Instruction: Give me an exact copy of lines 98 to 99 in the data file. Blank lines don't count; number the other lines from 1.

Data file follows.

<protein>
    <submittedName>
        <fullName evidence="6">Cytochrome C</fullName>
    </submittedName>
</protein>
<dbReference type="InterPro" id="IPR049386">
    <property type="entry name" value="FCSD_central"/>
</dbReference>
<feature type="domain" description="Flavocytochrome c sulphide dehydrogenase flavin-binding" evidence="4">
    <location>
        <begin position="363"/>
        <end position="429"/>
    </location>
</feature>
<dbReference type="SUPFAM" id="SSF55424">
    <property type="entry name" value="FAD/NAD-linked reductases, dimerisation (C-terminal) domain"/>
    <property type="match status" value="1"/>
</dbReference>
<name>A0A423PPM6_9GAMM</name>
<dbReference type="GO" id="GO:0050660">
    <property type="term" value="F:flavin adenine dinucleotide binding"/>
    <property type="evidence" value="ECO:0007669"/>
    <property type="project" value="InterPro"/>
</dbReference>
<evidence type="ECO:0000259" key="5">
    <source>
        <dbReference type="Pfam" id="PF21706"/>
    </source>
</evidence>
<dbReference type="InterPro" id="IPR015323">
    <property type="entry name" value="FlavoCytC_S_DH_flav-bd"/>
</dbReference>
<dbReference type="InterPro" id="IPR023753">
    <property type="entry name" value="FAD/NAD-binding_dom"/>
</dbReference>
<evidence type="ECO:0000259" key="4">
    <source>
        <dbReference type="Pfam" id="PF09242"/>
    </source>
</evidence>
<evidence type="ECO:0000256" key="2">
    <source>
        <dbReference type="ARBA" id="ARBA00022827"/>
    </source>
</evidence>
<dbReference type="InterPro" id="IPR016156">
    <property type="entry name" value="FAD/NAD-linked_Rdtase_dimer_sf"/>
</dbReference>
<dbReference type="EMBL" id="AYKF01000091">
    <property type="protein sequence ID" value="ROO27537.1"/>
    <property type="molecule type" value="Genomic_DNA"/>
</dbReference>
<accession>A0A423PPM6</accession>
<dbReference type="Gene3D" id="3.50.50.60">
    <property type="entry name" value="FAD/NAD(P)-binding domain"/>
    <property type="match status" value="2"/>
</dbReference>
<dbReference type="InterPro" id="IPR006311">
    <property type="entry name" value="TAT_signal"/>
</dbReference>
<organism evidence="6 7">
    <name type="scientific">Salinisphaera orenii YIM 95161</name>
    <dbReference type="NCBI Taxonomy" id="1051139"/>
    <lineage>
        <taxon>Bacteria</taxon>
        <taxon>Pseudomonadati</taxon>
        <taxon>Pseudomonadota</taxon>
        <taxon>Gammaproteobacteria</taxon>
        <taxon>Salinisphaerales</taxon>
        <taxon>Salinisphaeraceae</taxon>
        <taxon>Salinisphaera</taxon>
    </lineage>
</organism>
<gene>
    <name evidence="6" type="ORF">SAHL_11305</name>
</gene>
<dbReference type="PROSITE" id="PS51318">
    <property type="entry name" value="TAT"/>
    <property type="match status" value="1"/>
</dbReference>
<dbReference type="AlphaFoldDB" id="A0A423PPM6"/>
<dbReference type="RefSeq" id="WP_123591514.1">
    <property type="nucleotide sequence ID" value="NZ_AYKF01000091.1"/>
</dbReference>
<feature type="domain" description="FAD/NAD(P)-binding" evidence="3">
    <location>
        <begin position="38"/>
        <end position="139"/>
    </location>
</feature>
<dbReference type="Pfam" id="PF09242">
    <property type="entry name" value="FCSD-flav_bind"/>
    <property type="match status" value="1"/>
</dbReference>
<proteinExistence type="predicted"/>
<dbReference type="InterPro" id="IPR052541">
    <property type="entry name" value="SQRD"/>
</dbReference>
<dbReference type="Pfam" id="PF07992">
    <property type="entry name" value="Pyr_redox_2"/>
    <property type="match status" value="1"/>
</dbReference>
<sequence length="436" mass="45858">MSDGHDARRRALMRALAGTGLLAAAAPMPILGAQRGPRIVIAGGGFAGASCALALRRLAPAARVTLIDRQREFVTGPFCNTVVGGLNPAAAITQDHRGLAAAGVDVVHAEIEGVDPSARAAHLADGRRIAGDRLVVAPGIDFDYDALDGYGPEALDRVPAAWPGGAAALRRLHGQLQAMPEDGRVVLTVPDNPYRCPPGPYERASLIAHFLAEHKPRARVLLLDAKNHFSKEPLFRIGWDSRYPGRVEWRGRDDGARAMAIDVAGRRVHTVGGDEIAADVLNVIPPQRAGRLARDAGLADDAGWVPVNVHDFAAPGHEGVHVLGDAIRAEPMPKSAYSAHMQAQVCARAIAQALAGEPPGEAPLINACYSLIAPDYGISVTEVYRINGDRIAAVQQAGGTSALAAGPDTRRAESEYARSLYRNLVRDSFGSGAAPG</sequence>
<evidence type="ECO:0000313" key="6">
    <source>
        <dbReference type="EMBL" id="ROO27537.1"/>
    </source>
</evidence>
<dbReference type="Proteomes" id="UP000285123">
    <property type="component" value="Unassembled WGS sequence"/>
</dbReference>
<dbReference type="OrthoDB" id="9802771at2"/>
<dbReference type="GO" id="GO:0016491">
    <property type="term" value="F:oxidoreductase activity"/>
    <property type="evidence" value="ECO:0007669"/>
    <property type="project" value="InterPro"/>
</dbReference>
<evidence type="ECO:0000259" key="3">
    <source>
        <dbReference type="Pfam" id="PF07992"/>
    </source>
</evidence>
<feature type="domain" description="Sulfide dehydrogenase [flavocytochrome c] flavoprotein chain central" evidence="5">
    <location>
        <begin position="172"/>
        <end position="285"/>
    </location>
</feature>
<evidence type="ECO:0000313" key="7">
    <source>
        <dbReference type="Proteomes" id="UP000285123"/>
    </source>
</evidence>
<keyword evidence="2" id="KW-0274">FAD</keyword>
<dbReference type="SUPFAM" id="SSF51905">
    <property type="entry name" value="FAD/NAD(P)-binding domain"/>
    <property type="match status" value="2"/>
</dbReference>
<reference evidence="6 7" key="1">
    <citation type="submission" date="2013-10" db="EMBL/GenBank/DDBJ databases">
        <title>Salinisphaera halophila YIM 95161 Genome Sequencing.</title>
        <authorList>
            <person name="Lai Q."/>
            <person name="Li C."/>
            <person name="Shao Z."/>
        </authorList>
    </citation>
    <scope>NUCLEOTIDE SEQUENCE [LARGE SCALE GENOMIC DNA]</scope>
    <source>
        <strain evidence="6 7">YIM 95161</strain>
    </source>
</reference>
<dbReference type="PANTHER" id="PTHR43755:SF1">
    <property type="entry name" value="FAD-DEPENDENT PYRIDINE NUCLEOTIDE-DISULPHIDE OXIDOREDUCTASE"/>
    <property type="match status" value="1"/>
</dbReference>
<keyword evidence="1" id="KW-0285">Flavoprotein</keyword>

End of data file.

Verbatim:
</dbReference>
<dbReference type="Pfam" id="PF07992">